Beauty In the Birds-Eye Mind Of The Beholder

A snow-covered bird's nest tucked into the branch of a tree, with brightly colored ribbons woven into the nest.
A snow-covered bird’s nest with brightly colored 
ribbons woven into the nest.
© Jane M. Mason, 2014.

This is a watercolor painting I created a few years ago. It depicts a bird’s nest intertwined with holiday ribbons. It is from my imagination.

But, oh my….the experiences I have had trying to get birds to make nests using the beautiful ribbons and strands of gorgeous wool, satin, and silk that I have intentionally selected for them. I thoughtfully draped these tantalizing textile appetizers on shrubs, in trees, across porch banisters, and near bird feeders in my yard.

I discovered that no bird ever had taken any of my elegant or brilliantly dyed strands of fabric. (As much as I could scientifically ascertain with in my yard…) Over the months I watched the strands and streamers of fabric get rained on, snowed on, and bleached from the sun. Unstarched and abandoned, they sadly sank farther into the core of the shrubs or blew off branches into the flotsam of spring rains.

Having some bird families who perennially made nests at a convenient eye-height in my yard I would studiously examine what they had chosen for their nests instead of my offerings. I found plastic six-pack straps, muddy paper, twine, sticks, mud, leaves, chunks of Styrofoam, plastic from bags of chips, and other “trash” in the nests…. it was mind-boggling to contemplate why these common, discarded remnants of modern life were preferable to intentional products of a weaver or textile artists.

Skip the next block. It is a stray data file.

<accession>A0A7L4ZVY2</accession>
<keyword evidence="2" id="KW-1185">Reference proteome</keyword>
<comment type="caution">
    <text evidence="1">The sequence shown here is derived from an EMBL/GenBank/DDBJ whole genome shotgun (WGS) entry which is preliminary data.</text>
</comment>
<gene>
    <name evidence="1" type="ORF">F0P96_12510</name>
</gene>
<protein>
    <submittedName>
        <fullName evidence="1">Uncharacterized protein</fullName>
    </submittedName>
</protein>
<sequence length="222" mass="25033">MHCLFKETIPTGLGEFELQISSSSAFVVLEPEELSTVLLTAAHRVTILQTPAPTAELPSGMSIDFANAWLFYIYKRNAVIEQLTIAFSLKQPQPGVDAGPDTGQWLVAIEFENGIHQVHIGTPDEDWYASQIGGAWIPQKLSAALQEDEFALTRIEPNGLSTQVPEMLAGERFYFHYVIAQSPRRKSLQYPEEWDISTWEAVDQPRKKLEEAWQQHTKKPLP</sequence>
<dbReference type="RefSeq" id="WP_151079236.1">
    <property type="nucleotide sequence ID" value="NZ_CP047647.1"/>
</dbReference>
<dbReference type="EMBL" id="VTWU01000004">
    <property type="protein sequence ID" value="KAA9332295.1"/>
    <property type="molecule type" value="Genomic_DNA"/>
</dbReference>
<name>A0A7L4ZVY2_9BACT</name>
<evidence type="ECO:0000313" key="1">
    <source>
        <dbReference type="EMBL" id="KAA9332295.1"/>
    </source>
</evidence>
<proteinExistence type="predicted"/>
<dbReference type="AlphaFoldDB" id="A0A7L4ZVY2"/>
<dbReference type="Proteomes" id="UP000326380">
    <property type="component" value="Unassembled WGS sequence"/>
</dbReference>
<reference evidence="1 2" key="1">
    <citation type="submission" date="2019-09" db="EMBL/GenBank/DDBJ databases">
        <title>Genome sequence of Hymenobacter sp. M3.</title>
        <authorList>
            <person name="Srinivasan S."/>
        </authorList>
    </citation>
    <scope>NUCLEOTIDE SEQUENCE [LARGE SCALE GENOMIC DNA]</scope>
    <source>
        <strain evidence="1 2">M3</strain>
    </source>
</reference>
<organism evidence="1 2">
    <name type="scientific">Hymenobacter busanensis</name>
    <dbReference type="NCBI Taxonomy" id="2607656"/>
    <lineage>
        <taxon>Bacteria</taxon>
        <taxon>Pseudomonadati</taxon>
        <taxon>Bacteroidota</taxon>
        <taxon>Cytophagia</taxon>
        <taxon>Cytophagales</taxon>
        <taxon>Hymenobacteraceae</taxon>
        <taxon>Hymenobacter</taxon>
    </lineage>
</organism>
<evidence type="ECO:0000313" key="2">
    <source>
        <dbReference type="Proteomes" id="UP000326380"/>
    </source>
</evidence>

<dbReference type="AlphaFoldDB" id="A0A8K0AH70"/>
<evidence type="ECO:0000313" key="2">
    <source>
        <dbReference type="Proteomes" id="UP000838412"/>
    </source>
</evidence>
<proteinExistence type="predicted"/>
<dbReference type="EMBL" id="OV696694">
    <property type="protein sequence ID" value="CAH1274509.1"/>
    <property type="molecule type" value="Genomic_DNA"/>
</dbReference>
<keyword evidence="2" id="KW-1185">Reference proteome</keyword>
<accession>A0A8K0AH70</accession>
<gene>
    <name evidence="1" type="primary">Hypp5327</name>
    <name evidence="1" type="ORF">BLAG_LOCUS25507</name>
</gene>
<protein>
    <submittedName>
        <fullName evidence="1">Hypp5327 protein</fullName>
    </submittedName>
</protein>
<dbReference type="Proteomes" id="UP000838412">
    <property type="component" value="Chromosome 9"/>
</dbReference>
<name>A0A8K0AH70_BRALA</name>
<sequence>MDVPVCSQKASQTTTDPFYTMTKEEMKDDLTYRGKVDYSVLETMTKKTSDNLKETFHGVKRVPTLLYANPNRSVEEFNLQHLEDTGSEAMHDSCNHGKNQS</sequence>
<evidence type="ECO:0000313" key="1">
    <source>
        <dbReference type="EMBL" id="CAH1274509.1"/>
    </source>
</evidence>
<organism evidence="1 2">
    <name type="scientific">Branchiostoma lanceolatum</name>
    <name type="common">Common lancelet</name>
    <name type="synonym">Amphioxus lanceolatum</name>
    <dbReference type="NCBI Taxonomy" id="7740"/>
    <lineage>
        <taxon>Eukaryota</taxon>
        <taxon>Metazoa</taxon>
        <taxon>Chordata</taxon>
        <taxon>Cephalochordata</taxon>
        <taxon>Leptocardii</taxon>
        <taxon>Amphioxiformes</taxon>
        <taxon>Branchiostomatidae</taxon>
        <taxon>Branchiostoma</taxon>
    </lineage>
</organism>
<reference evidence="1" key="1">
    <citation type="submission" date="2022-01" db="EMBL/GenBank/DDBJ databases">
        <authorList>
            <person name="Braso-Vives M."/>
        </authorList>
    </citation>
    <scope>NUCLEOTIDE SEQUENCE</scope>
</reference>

In the final analysis, I had to accept it: whether considering functional art, or art for arts’ sake, it really is in the eye of the beholder, eh?

So this “Winter Nest” watercolor painting with the brightly colored holiday ribbons is a wishful figment of my imagination.

Although in discussing this with my sister, she noted that in her (similar) experiments–and who knew she and I were doing the same independent experiments–she found pieces of her fabrics in nests farther away from her home. And, in discussing with others, too, they reminded me that looking only in the 2-3 nests at eye level, I really limited my review of results! So, the take-away here is not only that beauty is in the eye of the beholder, BUT ALSO that scientific experiments should be peer reviewed, and that our “line of sight” does not provide an objective point of view. (It’s like when you lose your keys looking only under the street-light because the light is better there!)

Have you tried a similar experience with studying bird behavior? Let me know.

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